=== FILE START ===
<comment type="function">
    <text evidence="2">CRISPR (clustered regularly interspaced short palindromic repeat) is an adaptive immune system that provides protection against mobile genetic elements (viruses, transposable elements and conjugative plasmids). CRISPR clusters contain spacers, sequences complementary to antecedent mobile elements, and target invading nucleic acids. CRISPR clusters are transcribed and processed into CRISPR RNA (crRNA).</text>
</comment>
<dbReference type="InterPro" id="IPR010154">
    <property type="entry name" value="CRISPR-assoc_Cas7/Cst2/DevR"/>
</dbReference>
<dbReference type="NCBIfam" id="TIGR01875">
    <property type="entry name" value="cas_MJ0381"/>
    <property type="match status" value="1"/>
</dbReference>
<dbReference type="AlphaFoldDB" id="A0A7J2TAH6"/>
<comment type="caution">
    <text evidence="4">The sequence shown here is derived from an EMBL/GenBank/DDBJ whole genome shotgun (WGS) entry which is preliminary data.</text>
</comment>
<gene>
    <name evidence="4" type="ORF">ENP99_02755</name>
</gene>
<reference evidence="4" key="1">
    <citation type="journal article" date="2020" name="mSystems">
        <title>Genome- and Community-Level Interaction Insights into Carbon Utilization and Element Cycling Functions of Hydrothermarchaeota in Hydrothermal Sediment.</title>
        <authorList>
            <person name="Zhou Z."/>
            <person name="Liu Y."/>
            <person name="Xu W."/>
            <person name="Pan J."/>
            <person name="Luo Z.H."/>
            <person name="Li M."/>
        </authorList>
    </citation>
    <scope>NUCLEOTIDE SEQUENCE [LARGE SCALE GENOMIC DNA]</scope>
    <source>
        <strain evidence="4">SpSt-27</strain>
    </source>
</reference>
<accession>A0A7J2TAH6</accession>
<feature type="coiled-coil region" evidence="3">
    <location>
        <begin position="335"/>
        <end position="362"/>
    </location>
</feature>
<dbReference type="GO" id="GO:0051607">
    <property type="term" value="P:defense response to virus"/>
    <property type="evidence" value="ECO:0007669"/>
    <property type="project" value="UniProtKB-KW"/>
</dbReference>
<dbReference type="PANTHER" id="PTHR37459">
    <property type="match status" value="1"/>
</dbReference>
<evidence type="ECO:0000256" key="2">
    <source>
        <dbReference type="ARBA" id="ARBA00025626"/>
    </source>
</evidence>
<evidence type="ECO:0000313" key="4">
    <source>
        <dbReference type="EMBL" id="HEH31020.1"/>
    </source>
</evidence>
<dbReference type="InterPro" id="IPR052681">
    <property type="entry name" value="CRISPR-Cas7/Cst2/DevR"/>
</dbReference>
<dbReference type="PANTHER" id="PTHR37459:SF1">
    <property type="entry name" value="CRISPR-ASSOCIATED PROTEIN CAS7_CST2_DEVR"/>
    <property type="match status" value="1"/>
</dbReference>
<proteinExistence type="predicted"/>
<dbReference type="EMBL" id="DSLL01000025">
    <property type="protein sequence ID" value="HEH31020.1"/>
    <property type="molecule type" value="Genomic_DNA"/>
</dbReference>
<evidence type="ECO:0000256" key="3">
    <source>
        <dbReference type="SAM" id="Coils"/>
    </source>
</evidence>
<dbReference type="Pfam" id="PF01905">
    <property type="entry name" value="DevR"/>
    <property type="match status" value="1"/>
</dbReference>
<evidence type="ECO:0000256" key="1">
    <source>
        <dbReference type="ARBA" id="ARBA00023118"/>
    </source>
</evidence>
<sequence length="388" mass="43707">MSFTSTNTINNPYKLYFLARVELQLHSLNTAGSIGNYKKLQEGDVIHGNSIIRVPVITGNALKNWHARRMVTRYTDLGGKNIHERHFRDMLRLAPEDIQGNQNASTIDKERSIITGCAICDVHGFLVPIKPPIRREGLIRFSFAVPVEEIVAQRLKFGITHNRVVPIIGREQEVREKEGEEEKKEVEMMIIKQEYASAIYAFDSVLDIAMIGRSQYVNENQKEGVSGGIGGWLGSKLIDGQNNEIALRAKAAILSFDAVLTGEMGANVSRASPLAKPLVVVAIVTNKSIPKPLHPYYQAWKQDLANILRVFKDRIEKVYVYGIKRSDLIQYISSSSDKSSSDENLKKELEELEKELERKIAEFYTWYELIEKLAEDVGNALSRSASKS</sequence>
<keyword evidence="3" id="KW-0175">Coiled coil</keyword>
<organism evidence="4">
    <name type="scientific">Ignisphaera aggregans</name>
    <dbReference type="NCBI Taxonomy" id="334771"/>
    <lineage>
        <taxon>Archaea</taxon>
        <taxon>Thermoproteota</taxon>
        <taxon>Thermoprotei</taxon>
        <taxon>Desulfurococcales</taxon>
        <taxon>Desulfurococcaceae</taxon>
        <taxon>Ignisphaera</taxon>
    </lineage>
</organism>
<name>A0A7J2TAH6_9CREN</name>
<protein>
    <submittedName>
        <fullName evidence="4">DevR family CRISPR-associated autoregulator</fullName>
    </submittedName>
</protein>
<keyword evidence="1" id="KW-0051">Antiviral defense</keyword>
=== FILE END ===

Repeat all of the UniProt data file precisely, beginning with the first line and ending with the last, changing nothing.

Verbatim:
<comment type="function">
    <text evidence="2">CRISPR (clustered regularly interspaced short palindromic repeat) is an adaptive immune system that provides protection against mobile genetic elements (viruses, transposable elements and conjugative plasmids). CRISPR clusters contain spacers, sequences complementary to antecedent mobile elements, and target invading nucleic acids. CRISPR clusters are transcribed and processed into CRISPR RNA (crRNA).</text>
</comment>
<dbReference type="InterPro" id="IPR010154">
    <property type="entry name" value="CRISPR-assoc_Cas7/Cst2/DevR"/>
</dbReference>
<dbReference type="NCBIfam" id="TIGR01875">
    <property type="entry name" value="cas_MJ0381"/>
    <property type="match status" value="1"/>
</dbReference>
<dbReference type="AlphaFoldDB" id="A0A7J2TAH6"/>
<comment type="caution">
    <text evidence="4">The sequence shown here is derived from an EMBL/GenBank/DDBJ whole genome shotgun (WGS) entry which is preliminary data.</text>
</comment>
<gene>
    <name evidence="4" type="ORF">ENP99_02755</name>
</gene>
<reference evidence="4" key="1">
    <citation type="journal article" date="2020" name="mSystems">
        <title>Genome- and Community-Level Interaction Insights into Carbon Utilization and Element Cycling Functions of Hydrothermarchaeota in Hydrothermal Sediment.</title>
        <authorList>
            <person name="Zhou Z."/>
            <person name="Liu Y."/>
            <person name="Xu W."/>
            <person name="Pan J."/>
            <person name="Luo Z.H."/>
            <person name="Li M."/>
        </authorList>
    </citation>
    <scope>NUCLEOTIDE SEQUENCE [LARGE SCALE GENOMIC DNA]</scope>
    <source>
        <strain evidence="4">SpSt-27</strain>
    </source>
</reference>
<accession>A0A7J2TAH6</accession>
<feature type="coiled-coil region" evidence="3">
    <location>
        <begin position="335"/>
        <end position="362"/>
    </location>
</feature>
<dbReference type="GO" id="GO:0051607">
    <property type="term" value="P:defense response to virus"/>
    <property type="evidence" value="ECO:0007669"/>
    <property type="project" value="UniProtKB-KW"/>
</dbReference>
<dbReference type="PANTHER" id="PTHR37459">
    <property type="match status" value="1"/>
</dbReference>
<evidence type="ECO:0000256" key="2">
    <source>
        <dbReference type="ARBA" id="ARBA00025626"/>
    </source>
</evidence>
<evidence type="ECO:0000313" key="4">
    <source>
        <dbReference type="EMBL" id="HEH31020.1"/>
    </source>
</evidence>
<dbReference type="InterPro" id="IPR052681">
    <property type="entry name" value="CRISPR-Cas7/Cst2/DevR"/>
</dbReference>
<dbReference type="PANTHER" id="PTHR37459:SF1">
    <property type="entry name" value="CRISPR-ASSOCIATED PROTEIN CAS7_CST2_DEVR"/>
    <property type="match status" value="1"/>
</dbReference>
<proteinExistence type="predicted"/>
<dbReference type="EMBL" id="DSLL01000025">
    <property type="protein sequence ID" value="HEH31020.1"/>
    <property type="molecule type" value="Genomic_DNA"/>
</dbReference>
<evidence type="ECO:0000256" key="3">
    <source>
        <dbReference type="SAM" id="Coils"/>
    </source>
</evidence>
<dbReference type="Pfam" id="PF01905">
    <property type="entry name" value="DevR"/>
    <property type="match status" value="1"/>
</dbReference>
<evidence type="ECO:0000256" key="1">
    <source>
        <dbReference type="ARBA" id="ARBA00023118"/>
    </source>
</evidence>
<sequence length="388" mass="43707">MSFTSTNTINNPYKLYFLARVELQLHSLNTAGSIGNYKKLQEGDVIHGNSIIRVPVITGNALKNWHARRMVTRYTDLGGKNIHERHFRDMLRLAPEDIQGNQNASTIDKERSIITGCAICDVHGFLVPIKPPIRREGLIRFSFAVPVEEIVAQRLKFGITHNRVVPIIGREQEVREKEGEEEKKEVEMMIIKQEYASAIYAFDSVLDIAMIGRSQYVNENQKEGVSGGIGGWLGSKLIDGQNNEIALRAKAAILSFDAVLTGEMGANVSRASPLAKPLVVVAIVTNKSIPKPLHPYYQAWKQDLANILRVFKDRIEKVYVYGIKRSDLIQYISSSSDKSSSDENLKKELEELEKELERKIAEFYTWYELIEKLAEDVGNALSRSASKS</sequence>
<keyword evidence="3" id="KW-0175">Coiled coil</keyword>
<organism evidence="4">
    <name type="scientific">Ignisphaera aggregans</name>
    <dbReference type="NCBI Taxonomy" id="334771"/>
    <lineage>
        <taxon>Archaea</taxon>
        <taxon>Thermoproteota</taxon>
        <taxon>Thermoprotei</taxon>
        <taxon>Desulfurococcales</taxon>
        <taxon>Desulfurococcaceae</taxon>
        <taxon>Ignisphaera</taxon>
    </lineage>
</organism>
<name>A0A7J2TAH6_9CREN</name>
<protein>
    <submittedName>
        <fullName evidence="4">DevR family CRISPR-associated autoregulator</fullName>
    </submittedName>
</protein>
<keyword evidence="1" id="KW-0051">Antiviral defense</keyword>